What we learned from visiting every single student’s home

Before Collaborative Schools joined Jana Uddhar, once a year the school would take the students out of class for a day and march them around the community holding up a banner, in an effort to attract new students.

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It had zero impact.

Our approach is different. We go out and visit every single parent, sit down and drink tea with them (lots of tea), talk about our school and listen to them. We ask them to advocate for our school, and encourage their neighbours to send their children to our school too. And we print a flyer that looks better than anything to local private schools produce!

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And we learn so much:

Our children come from very poor families. They live in tin shacks (partly because of the 2015 earthquake) or small huts. Many work as domestic servants for the wealthy families in the area. We learned that one of our students gets up at 3am each day to travel across town to buy vegetables for the family he works for. We learned that another student lives with his alcoholic mother, literally surrounded by bottles of homemade brew.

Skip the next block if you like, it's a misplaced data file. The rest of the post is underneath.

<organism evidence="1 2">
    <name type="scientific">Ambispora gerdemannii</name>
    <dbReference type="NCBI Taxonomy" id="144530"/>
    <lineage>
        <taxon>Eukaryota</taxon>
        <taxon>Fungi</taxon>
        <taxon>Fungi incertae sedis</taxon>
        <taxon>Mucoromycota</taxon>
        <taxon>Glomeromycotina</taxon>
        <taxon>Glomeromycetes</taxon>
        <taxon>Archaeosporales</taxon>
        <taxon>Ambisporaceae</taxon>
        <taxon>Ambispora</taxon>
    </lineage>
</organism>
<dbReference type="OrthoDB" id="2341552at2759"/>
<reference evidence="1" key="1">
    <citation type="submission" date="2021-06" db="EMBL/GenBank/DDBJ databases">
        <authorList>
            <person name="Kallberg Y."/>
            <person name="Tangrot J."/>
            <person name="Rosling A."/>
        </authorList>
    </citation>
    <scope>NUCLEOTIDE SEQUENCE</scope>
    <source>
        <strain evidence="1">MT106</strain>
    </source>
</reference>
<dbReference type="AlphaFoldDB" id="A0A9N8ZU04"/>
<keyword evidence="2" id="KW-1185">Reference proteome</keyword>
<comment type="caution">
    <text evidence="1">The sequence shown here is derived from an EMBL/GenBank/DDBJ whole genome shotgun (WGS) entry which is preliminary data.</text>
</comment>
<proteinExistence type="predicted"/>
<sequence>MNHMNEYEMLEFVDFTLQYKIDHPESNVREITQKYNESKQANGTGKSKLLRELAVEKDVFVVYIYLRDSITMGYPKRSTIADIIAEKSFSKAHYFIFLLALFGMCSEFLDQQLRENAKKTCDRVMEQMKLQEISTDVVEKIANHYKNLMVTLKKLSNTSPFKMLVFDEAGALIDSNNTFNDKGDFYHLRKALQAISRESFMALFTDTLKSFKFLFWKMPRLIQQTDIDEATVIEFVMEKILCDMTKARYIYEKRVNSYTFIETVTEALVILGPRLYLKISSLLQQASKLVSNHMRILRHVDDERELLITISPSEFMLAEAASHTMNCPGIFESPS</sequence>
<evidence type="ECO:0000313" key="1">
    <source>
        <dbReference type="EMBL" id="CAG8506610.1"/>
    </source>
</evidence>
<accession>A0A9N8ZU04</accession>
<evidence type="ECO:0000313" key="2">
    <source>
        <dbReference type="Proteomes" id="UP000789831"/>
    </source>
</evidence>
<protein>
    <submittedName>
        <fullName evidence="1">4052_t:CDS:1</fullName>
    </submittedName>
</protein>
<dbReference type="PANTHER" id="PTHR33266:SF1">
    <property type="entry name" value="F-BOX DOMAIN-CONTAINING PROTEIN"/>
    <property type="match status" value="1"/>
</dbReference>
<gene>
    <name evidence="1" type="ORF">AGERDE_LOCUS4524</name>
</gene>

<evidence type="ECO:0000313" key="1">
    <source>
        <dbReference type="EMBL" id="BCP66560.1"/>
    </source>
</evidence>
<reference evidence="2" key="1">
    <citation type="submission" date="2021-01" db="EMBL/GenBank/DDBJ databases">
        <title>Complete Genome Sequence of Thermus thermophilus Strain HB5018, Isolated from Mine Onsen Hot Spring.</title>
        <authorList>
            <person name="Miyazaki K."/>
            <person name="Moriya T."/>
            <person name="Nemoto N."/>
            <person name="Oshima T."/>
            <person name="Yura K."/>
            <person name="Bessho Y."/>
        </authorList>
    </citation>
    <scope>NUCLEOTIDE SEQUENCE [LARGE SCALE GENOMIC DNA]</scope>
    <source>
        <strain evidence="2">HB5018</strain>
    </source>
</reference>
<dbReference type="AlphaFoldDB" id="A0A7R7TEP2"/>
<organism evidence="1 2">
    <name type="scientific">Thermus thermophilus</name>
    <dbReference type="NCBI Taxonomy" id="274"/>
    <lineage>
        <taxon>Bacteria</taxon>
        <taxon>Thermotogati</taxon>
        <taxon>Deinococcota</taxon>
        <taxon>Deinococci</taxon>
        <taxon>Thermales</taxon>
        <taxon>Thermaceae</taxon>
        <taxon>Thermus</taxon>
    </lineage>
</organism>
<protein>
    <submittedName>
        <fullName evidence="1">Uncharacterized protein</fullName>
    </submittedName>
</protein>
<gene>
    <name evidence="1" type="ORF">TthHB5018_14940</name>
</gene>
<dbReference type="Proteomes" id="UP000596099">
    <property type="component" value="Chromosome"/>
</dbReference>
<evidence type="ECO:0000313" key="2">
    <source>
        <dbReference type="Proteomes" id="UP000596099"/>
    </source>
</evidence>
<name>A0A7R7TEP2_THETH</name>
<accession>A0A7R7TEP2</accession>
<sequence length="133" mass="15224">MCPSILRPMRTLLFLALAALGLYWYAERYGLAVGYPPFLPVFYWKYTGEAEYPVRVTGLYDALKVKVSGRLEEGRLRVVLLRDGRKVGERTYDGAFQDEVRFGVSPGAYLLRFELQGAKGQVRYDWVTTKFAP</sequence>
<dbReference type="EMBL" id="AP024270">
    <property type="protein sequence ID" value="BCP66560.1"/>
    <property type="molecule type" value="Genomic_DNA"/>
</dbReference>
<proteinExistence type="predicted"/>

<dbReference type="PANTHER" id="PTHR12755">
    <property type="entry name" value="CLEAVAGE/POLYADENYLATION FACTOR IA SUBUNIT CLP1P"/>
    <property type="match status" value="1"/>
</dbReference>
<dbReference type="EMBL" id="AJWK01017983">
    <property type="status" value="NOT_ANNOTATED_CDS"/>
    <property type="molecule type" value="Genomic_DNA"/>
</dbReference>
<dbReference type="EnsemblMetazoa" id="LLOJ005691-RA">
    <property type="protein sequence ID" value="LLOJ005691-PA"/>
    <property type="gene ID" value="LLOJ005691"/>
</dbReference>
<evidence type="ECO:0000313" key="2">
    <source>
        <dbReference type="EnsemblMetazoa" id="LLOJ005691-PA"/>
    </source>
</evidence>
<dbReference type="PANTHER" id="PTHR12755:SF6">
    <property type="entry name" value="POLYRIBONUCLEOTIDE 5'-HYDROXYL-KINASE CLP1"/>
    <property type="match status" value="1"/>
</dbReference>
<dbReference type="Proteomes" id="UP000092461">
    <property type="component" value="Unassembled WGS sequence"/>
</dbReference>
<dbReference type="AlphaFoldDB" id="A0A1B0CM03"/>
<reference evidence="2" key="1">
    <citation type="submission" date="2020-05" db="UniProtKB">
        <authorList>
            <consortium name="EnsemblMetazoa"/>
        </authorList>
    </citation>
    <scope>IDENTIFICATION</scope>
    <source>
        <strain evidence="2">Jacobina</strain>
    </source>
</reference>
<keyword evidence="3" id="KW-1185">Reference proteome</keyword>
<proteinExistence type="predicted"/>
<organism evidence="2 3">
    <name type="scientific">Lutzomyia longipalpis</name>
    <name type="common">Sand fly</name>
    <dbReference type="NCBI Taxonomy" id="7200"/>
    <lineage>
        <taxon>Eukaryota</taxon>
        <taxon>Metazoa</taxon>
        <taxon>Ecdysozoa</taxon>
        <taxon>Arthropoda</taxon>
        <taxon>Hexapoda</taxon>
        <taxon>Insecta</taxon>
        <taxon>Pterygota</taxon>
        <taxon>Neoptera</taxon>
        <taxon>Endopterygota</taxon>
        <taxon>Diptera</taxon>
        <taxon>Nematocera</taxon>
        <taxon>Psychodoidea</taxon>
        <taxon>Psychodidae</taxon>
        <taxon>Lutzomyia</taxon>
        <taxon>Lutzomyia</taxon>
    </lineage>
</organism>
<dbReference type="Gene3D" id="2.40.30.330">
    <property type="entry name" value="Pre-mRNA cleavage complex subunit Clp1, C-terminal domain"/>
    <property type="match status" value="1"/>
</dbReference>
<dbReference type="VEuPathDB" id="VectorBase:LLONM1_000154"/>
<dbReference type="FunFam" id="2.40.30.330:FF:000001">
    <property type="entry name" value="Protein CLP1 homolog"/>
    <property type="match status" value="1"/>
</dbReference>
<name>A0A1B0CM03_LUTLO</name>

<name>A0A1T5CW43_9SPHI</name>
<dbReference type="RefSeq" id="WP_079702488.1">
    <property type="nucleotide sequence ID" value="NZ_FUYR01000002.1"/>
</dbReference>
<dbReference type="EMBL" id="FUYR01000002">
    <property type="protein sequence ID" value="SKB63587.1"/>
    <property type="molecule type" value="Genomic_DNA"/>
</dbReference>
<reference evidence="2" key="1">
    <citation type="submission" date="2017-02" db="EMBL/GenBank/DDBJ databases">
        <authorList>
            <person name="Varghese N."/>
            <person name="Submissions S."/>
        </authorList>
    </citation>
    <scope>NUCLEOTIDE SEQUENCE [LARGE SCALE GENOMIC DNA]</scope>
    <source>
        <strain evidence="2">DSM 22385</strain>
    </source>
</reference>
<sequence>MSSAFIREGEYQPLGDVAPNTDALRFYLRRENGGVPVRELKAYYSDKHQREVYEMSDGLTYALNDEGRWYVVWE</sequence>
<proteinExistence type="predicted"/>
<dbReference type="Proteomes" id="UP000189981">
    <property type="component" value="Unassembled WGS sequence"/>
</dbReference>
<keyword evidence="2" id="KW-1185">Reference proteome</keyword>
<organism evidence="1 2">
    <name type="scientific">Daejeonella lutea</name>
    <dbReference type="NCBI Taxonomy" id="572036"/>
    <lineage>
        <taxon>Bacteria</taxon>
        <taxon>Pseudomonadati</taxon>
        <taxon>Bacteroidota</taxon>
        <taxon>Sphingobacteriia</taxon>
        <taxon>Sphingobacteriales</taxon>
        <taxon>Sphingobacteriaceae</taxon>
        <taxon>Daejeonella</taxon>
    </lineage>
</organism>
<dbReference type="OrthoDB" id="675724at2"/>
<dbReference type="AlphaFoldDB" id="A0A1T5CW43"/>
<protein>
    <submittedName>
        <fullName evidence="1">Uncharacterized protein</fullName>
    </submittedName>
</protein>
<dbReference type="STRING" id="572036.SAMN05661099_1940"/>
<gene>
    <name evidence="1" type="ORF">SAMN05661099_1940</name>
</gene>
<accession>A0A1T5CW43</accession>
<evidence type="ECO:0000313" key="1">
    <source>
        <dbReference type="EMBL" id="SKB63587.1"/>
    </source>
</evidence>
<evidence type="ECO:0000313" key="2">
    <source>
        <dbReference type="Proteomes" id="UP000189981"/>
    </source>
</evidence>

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Our parents want English, English, English. It’s the measure of the success of an education in their eyes, and something we need to improve on. They also want homework, lots of homework!

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We exist in an incredibly competitive education market. There are private schools everywhere, and we have to deliver a better education than they offer. One man stopped out teachers to ask about our school, only to throw the flyer back at them when they learned we were a public school. That’s the stigma we have to fight against.

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But the best thing we learn is that our parents really like our school. They’re incredibly supportive and positive. At the end of the day, all the teachers re-convene for a de-brief and lunch, and it’s great to see them all sharing stories and proud of their school.

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